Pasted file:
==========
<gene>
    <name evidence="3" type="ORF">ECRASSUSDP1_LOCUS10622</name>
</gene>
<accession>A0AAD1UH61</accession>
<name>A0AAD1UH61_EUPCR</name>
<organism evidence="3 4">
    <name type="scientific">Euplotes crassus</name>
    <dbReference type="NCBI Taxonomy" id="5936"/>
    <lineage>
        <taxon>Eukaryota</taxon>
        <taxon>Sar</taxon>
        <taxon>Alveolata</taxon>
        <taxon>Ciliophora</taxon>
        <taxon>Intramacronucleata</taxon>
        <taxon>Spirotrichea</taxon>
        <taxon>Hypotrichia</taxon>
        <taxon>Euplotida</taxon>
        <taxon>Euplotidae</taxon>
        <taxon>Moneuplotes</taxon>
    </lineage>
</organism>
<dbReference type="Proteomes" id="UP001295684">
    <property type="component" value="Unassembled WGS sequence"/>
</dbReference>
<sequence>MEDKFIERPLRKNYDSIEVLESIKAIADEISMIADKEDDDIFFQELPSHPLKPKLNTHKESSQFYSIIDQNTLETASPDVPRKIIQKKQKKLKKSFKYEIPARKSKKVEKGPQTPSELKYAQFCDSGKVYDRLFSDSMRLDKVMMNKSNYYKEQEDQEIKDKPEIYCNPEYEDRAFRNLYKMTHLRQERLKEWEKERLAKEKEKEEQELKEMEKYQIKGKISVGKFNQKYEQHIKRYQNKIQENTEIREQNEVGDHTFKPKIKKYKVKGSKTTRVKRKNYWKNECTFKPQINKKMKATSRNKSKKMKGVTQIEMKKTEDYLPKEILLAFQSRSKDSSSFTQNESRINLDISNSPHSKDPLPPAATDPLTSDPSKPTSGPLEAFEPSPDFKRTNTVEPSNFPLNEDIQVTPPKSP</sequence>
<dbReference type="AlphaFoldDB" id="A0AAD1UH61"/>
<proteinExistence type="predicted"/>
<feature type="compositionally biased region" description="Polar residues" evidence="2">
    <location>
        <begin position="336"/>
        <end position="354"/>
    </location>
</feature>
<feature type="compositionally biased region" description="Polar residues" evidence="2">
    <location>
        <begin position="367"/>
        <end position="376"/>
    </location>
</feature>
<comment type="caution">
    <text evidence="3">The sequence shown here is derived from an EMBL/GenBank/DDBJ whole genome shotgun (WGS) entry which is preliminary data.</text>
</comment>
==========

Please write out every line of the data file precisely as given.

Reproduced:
<gene>
    <name evidence="3" type="ORF">ECRASSUSDP1_LOCUS10622</name>
</gene>
<accession>A0AAD1UH61</accession>
<name>A0AAD1UH61_EUPCR</name>
<organism evidence="3 4">
    <name type="scientific">Euplotes crassus</name>
    <dbReference type="NCBI Taxonomy" id="5936"/>
    <lineage>
        <taxon>Eukaryota</taxon>
        <taxon>Sar</taxon>
        <taxon>Alveolata</taxon>
        <taxon>Ciliophora</taxon>
        <taxon>Intramacronucleata</taxon>
        <taxon>Spirotrichea</taxon>
        <taxon>Hypotrichia</taxon>
        <taxon>Euplotida</taxon>
        <taxon>Euplotidae</taxon>
        <taxon>Moneuplotes</taxon>
    </lineage>
</organism>
<dbReference type="Proteomes" id="UP001295684">
    <property type="component" value="Unassembled WGS sequence"/>
</dbReference>
<sequence>MEDKFIERPLRKNYDSIEVLESIKAIADEISMIADKEDDDIFFQELPSHPLKPKLNTHKESSQFYSIIDQNTLETASPDVPRKIIQKKQKKLKKSFKYEIPARKSKKVEKGPQTPSELKYAQFCDSGKVYDRLFSDSMRLDKVMMNKSNYYKEQEDQEIKDKPEIYCNPEYEDRAFRNLYKMTHLRQERLKEWEKERLAKEKEKEEQELKEMEKYQIKGKISVGKFNQKYEQHIKRYQNKIQENTEIREQNEVGDHTFKPKIKKYKVKGSKTTRVKRKNYWKNECTFKPQINKKMKATSRNKSKKMKGVTQIEMKKTEDYLPKEILLAFQSRSKDSSSFTQNESRINLDISNSPHSKDPLPPAATDPLTSDPSKPTSGPLEAFEPSPDFKRTNTVEPSNFPLNEDIQVTPPKSP</sequence>
<dbReference type="AlphaFoldDB" id="A0AAD1UH61"/>
<proteinExistence type="predicted"/>
<feature type="compositionally biased region" description="Polar residues" evidence="2">
    <location>
        <begin position="336"/>
        <end position="354"/>
    </location>
</feature>
<feature type="compositionally biased region" description="Polar residues" evidence="2">
    <location>
        <begin position="367"/>
        <end position="376"/>
    </location>
</feature>
<comment type="caution">
    <text evidence="3">The sequence shown here is derived from an EMBL/GenBank/DDBJ whole genome shotgun (WGS) entry which is preliminary data.</text>
</comment>